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Dialog Machine

A Platform Independent Graphical User Interface for Personal Computers and Workstations

1 - What Is the Dialog Machine?

The Dialog Machine is a graphical user interface (GUI) which is easy to learn, is object oriented, and is well defined, i.e. based on a formally defined user model (Fischlin & Schaufelberger 1987, Fischlin et al. 1987). The Dialog Machine is for any computer which supports at least a bitmapped graphics display, a keyboard and a pointing device such as a mouse, i.e. a personal computer as we know them today.

The Dialog Machine is based on the Modula-2 programing language (Wirth 1985, 1988). Its client interface provides the basis for highly portable programming of interactive applications, since it makes a minimum of assumptions on the properties of the underlying operating system and the hardware. Programing with the Dialog Machine, i.e. the writing of a Dialog Machine program, simplifies greatly the task of the programmer of interactive programs. The result are not only quickly written programs, but Dialog Machine programs do also behave reliably, conform to high quality standards, and are easy to use.

Up to the present implementations have been realized for the following platforms: Macintosh (Mac Classic), Atari (GEM), IBM PC (GEM, Windows 3.1 up to Windows 98, Windows NT, Windows ME, Windows 2000, and Windows XP). Unix implementations have been realized for Macintosh (Mac OS X) and Sun (Solaris) in the form of the so-called Batch Dialog Machine. The latter provides identical interfaces as the Dialog Machine (uses same definition modules), but the implementation supports no user interaction. Yet, programs designed to run interactively can still be executed easily in batch mode, thanks to the unique design of the Dialog Machine (Fischlin & Schaufelberger 1987, Fischlin et al. 1987). For more information on the Batch Dialog Machine see also the RASS (RAMSES Simulation Server) software.

For a tutorial on the concepts and how to write Dialog Machine programs see Fischlin & Thommen (2003) PDF or Keller (1989) and Keller (2003) PDF.

2 - Features

  • Interactive graphical user interface according to "Small is Beautiful"-philosophy: The GUI Dialog Machine supports simple instantiations of objects such as windows, menus (including hiearchical menus),buttons, entry forms (modal dialogs), and editable fields (modeless dialogs). It supports also the use of a pointing device such as a mouse. Offered techniques range from simple to advanced, sophisticated levels.
  • A Dialog Machine program is quickly written. Learn 30 objects (classes, methods) and you are already fit to write many Dialog Machine programs (see e.g. Keller Keller (2003) PDF.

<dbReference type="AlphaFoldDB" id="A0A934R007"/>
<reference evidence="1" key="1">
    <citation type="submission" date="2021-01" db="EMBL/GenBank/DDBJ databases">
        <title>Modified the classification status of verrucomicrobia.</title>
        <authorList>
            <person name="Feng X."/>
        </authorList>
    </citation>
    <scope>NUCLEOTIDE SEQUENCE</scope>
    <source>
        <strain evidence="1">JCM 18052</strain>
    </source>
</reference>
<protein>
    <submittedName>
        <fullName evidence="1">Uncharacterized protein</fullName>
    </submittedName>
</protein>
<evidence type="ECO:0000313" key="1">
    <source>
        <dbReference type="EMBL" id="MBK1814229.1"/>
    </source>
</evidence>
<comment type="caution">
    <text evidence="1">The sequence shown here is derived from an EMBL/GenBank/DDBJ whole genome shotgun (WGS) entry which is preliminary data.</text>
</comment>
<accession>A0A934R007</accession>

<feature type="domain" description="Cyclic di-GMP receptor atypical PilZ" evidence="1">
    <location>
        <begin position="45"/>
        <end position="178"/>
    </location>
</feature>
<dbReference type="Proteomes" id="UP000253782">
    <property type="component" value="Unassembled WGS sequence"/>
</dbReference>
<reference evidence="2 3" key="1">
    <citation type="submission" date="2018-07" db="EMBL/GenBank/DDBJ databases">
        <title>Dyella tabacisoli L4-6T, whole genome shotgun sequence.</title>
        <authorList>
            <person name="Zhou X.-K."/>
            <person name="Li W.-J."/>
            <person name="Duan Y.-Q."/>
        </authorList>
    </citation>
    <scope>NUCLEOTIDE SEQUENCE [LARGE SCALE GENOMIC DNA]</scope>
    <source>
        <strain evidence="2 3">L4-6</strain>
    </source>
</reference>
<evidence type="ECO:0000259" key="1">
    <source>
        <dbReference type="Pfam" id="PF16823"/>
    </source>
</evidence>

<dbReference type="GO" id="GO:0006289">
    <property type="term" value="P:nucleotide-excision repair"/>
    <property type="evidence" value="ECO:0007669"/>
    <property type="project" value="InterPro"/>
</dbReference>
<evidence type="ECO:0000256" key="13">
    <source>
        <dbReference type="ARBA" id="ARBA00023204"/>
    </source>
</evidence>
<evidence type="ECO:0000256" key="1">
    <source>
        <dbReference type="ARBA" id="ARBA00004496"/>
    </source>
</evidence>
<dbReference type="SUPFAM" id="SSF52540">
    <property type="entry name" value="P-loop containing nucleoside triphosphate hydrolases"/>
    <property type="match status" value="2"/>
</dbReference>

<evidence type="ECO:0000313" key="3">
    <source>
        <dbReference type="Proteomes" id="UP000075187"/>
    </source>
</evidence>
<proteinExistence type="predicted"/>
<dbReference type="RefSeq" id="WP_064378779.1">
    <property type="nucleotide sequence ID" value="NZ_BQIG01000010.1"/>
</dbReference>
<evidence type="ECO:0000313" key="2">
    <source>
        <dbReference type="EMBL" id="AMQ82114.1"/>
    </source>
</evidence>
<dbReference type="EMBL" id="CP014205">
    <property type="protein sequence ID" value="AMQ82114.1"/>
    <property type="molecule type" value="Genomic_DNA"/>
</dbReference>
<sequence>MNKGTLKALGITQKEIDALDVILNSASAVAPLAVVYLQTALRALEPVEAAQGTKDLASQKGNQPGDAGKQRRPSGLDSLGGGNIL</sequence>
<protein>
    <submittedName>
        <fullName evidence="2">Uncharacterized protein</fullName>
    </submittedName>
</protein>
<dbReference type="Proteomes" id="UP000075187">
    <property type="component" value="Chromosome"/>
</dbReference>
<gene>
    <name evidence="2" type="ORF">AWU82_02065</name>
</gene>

• The rigor of the user model provided by the Dialog Machine offers two advantages at the same time: It supports substantial simplification of the programmer's task plus ease of use of the resulting program by the end user.
  • A Dialog Machine program offers a robust and predictable behavior. The behavior of any GUI object provided by the Dialog Machine is strictly defined and thus robust and predictable. Emphasis is not only on the look, but rather the feel (behavior). Thus the end user enjoys a reliable program behavior which is simple to learn, easy to use, and behaves predictably regardless of the platform dependent look.
  • Extendable, open system philosophy: Dialog Machine programs are open to any extensions. Inherit existing functions and add your own by building on and/or enhancing the existing client interface with your own objects and routines (methods).
  • Thanks to its simplicity and formally defined basis the Dialog Machine offers a high source code portability among all supported platforms. Numerous projects have proven this to be a fact. Many non-trivial projects like ModelWorks (consisting of 7 client level modules exporting 230 procedures (methods), 55 types (classes), and 139 constants; total of 34 modules, 31'883 lines of source code) or Easy ModelWorks (consisting of 11 modules and 7'056 lines of source code) are all 100% source code portable among IBM PC (Windows), Macintosh (Mac Classic) or Unix (Mac OS X, Sun Solaris) platforms and vice versa.
  • Large library for:
    • Collection of many advanced GUI objects, e.g. lists of user selectable objects, printing, clipboard support for graphical and text objects, special windows
    • Mathematical functions and constants
    • Generation of random numbers
    • Matrices
    • Statistics
    • Data input and output from/to text-files (including rtf)
    • Graphical display of data as line charts, histograms, animated graphics etc.
  • Especially useful in the context of interactive modeling and simulation are the following additionally available, all Dialog Machine based library modules:
    • ModelWorks supporting modular modeling of complex, dynamic systems, which are formulated according to a range of mathematical formalisms (DESS, SQM, DEVS)
    • ISIS supporting modular, hierarchical modeling of complex, dynamic systems, which are formulated according to a range of mathematical formalisms (DESS, SQM, DEVS)
    • Separate integration routines for any submodel